It is interesting to compare the fantasy stories in his Warlock series with the science fiction stories of the Known Space series that first made him famous in the 1960's. The Warlock stories, which culminate i in the novel The Magic Goes Away (1978), postulate our prehistoric past as being true to our mythology: an era first ruled by gods, then by magicians, and finally by warriors as "mana," the nonrenewable resource of niagic, is slowly used up. The Known Space stories, in contrast, extrapolate from plausible scientific hypotheses in postulating the first millennium of our future history as an era in which the human race has colonized the stars by virtue of one technological innovation or theoretical breakthrough after another. Radically different in tone and texture, the two sets of stories are equally rigorous in the development of their logical premises; and viewed together, they demonstrate that Niven, as Sandra Miesel has observed in the After- word of The Magic Goes Away, "can extrapolate equally well from possible or impossible premises." Viewed together, they also demonstrate the ways in which Niven has given a much freer rein to his spirited imagination as he has learned to hold his readers' belief and interest by the sheer force of narrative texture.
Typically, the task that confronts Niven's characters is to understand the world with which they are confronted, whether it is the plausible future or the mythical past. In both his hard science fiction and his logical fantasies, Niven's characters usually embark on a quest of discovery, seeking the source of the mysterious powers that transcend and threaten them, whether those powers are the products of advanced technology or of magic. The great theme underlying all of Niven's fiction seems to be the need to discover what Arthur Koestler calls "the ghost in the machine," whether we understand the word "machine" literally or metaphorically as representing the laws and processes of nature. In The Roots of Coincidence (1972) Koestler observes that the deeper scientists probe the mysteries of nature, the more "occult" their theories become, to the point where "the hunting of the quark begins to resemble the mystic's quest for the cloud of unknowing." An overview of Niven's career suggests that Niven has come to share Koestler's notion of machines as oddly organic and nature as ultimately supernatural. It is this insight that seems to have made possible Niven's gradual shift away from old-fashioned, formulaic science fiction toward more daring forms of extrapolation in which physics blends with metaphysics and technology becomes, in Arthur C. Clarke's words, "indistinguishable from magic."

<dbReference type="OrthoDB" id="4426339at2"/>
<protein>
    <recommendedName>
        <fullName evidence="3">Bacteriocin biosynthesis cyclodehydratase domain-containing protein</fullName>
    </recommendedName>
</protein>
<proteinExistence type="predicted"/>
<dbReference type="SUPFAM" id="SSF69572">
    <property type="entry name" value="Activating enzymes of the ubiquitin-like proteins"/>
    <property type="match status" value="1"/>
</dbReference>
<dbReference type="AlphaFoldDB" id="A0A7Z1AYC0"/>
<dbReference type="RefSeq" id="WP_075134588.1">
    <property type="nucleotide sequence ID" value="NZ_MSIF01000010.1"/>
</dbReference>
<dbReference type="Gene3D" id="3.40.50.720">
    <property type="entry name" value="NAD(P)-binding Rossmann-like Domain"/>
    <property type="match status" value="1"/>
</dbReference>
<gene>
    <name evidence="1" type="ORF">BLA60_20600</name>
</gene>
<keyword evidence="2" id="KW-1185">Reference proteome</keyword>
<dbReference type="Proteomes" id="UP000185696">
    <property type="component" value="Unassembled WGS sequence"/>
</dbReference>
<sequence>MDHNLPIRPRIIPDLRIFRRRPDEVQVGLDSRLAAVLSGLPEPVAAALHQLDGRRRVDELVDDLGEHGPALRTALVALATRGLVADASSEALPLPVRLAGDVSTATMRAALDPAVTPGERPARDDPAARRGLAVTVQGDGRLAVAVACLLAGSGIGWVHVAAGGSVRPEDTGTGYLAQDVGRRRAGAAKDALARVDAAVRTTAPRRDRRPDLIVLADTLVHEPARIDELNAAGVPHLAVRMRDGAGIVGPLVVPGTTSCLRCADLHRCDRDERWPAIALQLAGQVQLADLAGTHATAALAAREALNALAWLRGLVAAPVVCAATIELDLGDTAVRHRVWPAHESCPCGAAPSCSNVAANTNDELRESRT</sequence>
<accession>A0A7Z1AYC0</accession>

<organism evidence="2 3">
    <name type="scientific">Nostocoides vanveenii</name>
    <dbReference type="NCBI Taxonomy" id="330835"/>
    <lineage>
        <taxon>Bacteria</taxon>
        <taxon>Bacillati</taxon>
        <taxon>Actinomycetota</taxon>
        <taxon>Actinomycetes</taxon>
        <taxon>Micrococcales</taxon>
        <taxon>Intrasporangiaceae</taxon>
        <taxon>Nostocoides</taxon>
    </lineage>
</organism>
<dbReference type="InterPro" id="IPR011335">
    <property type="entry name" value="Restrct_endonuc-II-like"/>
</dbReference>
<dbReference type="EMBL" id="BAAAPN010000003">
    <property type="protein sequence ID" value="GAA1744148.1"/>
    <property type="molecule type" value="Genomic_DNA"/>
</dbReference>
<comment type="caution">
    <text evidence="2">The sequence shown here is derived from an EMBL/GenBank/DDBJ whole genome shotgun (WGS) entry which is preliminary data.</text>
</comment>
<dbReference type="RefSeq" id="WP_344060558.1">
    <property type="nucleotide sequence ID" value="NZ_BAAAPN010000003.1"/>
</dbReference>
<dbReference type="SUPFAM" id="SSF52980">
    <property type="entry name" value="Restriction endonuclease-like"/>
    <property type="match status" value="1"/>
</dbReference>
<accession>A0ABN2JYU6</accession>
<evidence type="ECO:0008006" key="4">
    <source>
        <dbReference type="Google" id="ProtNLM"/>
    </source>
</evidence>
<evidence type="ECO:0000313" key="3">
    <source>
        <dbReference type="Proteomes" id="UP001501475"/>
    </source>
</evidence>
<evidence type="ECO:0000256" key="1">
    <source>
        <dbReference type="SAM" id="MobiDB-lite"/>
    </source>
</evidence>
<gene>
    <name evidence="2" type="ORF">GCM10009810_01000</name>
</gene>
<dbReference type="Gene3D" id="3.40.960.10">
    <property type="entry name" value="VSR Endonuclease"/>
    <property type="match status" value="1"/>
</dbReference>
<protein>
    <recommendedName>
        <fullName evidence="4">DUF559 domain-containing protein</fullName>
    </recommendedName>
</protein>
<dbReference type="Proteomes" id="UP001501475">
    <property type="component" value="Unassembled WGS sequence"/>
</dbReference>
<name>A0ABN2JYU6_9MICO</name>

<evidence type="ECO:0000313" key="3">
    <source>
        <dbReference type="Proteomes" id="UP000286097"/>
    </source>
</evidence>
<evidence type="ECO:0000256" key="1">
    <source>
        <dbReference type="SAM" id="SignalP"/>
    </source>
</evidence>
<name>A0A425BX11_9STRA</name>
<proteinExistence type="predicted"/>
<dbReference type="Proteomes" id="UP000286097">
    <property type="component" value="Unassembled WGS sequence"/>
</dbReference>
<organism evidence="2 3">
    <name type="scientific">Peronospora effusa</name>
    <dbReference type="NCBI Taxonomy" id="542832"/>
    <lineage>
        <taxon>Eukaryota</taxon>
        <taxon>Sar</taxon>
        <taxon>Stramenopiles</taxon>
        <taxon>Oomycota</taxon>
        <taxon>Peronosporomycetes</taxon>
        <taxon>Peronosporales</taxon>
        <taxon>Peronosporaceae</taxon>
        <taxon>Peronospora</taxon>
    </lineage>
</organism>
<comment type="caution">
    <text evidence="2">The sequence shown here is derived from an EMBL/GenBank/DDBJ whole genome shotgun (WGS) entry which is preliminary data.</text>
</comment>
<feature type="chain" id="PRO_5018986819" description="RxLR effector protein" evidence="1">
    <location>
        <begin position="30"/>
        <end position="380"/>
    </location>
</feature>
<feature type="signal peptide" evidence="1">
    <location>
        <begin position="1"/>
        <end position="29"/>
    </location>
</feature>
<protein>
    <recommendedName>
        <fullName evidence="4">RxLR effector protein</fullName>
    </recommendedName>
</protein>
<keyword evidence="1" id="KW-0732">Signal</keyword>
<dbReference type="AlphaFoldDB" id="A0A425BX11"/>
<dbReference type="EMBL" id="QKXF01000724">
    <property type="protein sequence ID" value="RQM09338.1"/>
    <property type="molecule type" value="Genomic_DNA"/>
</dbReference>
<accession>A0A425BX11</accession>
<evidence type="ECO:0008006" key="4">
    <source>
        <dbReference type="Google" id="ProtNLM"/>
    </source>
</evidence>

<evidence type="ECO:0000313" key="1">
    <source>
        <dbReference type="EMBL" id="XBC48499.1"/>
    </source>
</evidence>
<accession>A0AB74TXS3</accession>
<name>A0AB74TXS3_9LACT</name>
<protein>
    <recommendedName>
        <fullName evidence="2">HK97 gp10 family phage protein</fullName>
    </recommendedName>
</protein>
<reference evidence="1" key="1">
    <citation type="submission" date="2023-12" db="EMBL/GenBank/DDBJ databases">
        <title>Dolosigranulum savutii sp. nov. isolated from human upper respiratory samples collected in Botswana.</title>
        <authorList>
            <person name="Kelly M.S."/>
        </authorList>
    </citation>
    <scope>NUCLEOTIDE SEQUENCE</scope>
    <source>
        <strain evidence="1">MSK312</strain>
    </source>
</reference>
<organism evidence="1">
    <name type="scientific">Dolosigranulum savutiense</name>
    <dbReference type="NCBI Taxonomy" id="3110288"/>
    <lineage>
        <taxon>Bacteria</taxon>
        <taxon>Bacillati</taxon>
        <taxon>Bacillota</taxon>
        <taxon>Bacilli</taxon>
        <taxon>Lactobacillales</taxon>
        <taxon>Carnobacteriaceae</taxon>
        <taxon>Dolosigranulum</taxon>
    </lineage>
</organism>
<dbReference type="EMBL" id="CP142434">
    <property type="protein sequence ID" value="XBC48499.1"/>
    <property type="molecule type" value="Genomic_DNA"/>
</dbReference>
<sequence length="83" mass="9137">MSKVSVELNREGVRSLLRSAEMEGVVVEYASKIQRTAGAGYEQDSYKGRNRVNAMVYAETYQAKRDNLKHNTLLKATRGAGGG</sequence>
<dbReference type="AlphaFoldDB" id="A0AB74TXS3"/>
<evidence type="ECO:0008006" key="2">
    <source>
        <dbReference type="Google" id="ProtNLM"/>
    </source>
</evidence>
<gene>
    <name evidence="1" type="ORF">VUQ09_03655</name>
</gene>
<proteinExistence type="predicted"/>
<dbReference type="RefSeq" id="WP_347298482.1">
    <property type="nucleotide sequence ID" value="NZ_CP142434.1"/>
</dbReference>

Just as Niven began his career with no intention of ever writing fantasy, he began his college studies in mathematics and the sciences with no apparent intention of ever writing fiction at all. Born in Los Angeles on 30 April 1938, of wealthy parents and as an heir to the Doheny oil fortune, Lawrence van Cott Niven grew up in Beverly Hills and attended an exclusive boarding school for boys in Santa Barbara. In 1956 he enrolled in the California Institute of Technology and later earned a B.A. in mathematics (with a minor in psychology) from Washburn University, Kansas (1962). After one year of graduate work at the University of California, he quit in 1963 to devote his energies to learning how to write science fiction, enrolling in a writing correspondence course during this period.
Niven lived off the proceeds from a trust fund and collected rejection slips for most of the following year before selling his first story, "The Coldest Place," to Frederik Pohl for If magazine. Niven sold several more short stories and his first novel to Pohl in quick succession, and his first big break came when his story "Neutron Star" won the 1967 Hugo award as the best science fiction short story of 1966. His first novel, World of Ptavvs, was nominated for a Nebula award the same year, and Niven's career was safely launched.
Eight stories from Niven's Known Space series were collected under the title Neutron Star in 1968. These stories are notable for their subtle charm and intriguing science, and the volume was a science fiction best-seller. But it was Niven's novel Ringworld (1970), a continuation of the Known Space saga, which established his reputation as one of our finest practitioners of hard science fiction; this novel won both the 1970 Nebula and the 1971 Hugo awards for the best science fiction novel. Niven's biggest critical success since Ringworld has been the first novel he coauthored with Jerry Pournelle, The Mote in God's Eye (1974); it is an entertaining and fascinating space opera and was nominated for a Hugo award.